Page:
THE BLOG

UK Sport - World Class Success

15/05/2015 10:52 BST | Updated 13/05/2016 10:59 BST

Philosophers, health experts, social media gurus, big data geeks, social anthropologists, HR executives, sporting legends, leadership and organisational specialists, academics and a whole galaxy of UK movers, shakers and shapers convened last week to generate insights for the future of elite sporting performance in the UK. It was a privilege to be included as a contributor and participant.

The intention of the day was to create divergent and disruptive perspectives on the future for the people leading the UK's Olympic and Paralympic performance into the coming decade.

The think tank discussed how new technologies and big data can influence elite sport in the UK, as well as advances in medicine and science. We discussed what sport means in our society and lives - now and in 2024. We also discussed the impact new leadership and organisational models might offer as learning.

It was a refreshing respite from the election and made me reflect on the difference between the government and bodies like UK sport. If only the UK Government had the same mindset about achieving 'elite performance' for our 'athletes' - people such as entrepreneurs, business leaders, and others in positions of important leadership. (Health care, education and so forth) Other organisations like TeachFirst have the same culture about elite performance - so it's heart-warming that key parts of the UK culture are run by people with great leadership skills and mindsets.

Sport is clearly important for society - but as the tension increases between shorter, faster, more extreme entertainment needs - sport needs to avoid standing too long at the crossroads between an outdated model, commercialization and the changes driven by advertisers. The conflict is as deep as any integrity challenge and shows up in the ethical conflict between the bottom line and welfare of the athletes who have a short shelf life (unlike performing artists). We acknowledged the tension between watching sport (even on a game) versus going out and actually doing it. Social media has made people cautious of 'failure', which conflicts with the historical impetus for getting into sport, such as fun, social connection and joining in. In 2025 we will all have 3D holograms of sports in our living room!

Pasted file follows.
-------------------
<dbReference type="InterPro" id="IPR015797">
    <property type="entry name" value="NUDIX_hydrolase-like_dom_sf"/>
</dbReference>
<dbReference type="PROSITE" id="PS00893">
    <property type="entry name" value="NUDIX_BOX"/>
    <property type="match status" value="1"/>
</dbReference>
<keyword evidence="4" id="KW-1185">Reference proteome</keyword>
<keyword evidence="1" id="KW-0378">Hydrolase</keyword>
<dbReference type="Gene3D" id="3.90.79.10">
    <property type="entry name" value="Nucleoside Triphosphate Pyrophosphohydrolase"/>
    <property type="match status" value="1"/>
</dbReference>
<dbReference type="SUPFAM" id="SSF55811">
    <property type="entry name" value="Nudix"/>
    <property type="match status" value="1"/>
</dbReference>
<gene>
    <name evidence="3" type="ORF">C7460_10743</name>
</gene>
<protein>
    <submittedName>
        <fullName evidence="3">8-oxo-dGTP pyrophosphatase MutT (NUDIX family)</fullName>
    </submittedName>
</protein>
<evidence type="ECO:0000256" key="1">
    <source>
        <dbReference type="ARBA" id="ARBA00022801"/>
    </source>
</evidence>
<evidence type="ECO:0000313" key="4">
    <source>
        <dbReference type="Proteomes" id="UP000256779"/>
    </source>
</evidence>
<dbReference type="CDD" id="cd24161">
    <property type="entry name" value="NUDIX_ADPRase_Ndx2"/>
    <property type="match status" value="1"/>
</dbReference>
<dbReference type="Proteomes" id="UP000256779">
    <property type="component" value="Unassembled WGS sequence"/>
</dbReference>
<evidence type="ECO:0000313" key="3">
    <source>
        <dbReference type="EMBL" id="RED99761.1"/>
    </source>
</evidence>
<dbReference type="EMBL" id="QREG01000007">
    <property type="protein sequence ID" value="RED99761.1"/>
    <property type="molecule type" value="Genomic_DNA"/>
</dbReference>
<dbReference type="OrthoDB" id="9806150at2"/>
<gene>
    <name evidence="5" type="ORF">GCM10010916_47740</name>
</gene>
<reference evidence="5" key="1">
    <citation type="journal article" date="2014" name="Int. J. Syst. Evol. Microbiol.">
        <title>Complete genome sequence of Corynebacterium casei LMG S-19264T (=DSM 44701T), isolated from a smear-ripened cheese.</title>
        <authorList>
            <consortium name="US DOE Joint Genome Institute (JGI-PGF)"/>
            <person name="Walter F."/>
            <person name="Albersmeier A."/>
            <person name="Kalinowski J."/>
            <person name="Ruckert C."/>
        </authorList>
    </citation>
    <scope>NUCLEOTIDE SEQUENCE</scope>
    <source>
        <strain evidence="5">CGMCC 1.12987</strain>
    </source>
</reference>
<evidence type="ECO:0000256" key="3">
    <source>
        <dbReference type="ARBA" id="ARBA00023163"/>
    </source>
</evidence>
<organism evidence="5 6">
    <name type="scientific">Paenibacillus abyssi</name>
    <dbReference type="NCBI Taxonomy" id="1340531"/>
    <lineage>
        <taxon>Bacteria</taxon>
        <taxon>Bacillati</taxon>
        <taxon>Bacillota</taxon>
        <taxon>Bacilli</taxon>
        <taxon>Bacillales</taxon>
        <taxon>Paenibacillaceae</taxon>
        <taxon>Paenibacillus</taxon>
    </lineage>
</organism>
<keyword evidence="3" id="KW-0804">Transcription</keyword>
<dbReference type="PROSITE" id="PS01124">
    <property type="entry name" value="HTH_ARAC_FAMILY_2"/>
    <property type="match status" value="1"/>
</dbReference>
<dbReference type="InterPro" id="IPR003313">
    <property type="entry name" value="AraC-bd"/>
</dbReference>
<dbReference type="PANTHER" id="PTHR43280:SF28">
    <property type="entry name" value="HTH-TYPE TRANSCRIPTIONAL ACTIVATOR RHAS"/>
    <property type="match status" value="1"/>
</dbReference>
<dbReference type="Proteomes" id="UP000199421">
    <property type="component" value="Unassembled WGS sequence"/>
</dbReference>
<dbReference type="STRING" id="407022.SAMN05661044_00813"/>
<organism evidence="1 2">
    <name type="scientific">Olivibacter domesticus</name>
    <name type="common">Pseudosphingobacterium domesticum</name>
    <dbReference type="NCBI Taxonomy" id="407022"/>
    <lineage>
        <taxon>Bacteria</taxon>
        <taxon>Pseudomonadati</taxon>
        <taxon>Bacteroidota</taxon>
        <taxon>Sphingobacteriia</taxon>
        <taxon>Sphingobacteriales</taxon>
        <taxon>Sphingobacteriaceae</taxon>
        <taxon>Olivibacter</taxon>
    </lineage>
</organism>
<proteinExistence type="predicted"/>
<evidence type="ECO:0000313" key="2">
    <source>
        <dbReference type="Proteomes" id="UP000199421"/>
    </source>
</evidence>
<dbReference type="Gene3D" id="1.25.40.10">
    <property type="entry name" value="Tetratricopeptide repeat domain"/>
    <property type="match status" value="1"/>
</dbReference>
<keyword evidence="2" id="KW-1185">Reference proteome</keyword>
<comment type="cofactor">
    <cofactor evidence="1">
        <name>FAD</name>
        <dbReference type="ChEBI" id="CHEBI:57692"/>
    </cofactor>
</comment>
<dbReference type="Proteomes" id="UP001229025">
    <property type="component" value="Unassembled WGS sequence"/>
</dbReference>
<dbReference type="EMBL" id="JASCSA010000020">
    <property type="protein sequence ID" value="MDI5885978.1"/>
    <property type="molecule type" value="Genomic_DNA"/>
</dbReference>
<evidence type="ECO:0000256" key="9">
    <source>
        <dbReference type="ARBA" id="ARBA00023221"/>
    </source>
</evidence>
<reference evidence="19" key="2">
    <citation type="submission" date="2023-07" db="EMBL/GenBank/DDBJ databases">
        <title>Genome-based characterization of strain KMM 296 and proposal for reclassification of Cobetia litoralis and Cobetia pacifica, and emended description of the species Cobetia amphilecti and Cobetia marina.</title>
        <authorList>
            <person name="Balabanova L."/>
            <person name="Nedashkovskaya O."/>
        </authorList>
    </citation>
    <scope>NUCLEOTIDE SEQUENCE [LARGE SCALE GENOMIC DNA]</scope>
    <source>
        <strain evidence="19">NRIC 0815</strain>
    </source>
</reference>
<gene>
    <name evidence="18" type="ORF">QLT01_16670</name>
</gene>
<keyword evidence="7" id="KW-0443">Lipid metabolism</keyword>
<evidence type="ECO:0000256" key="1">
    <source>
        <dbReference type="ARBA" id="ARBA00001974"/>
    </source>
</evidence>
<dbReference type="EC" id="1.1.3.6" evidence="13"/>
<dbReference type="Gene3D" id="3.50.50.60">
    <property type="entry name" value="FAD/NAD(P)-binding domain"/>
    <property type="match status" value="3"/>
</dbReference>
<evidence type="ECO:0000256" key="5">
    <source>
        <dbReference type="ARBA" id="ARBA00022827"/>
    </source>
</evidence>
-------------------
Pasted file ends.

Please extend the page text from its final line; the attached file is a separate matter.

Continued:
The connection between sport and the NHS was particularly interesting. We need to build participation in sport if we are to achieve NHS goals for wellbeing.

The UK has a well-developed model to achieve 'good', however motivating Millennials to become great will be hard without change. We have 46 Olympic sports but to get to 60 Gold medals, most incremental medals will come from 'outside the model' (such as new sports like Snowboarding). How refreshing to witness a UK sports think tank engaging with how to achieve that. It made me proud to be British.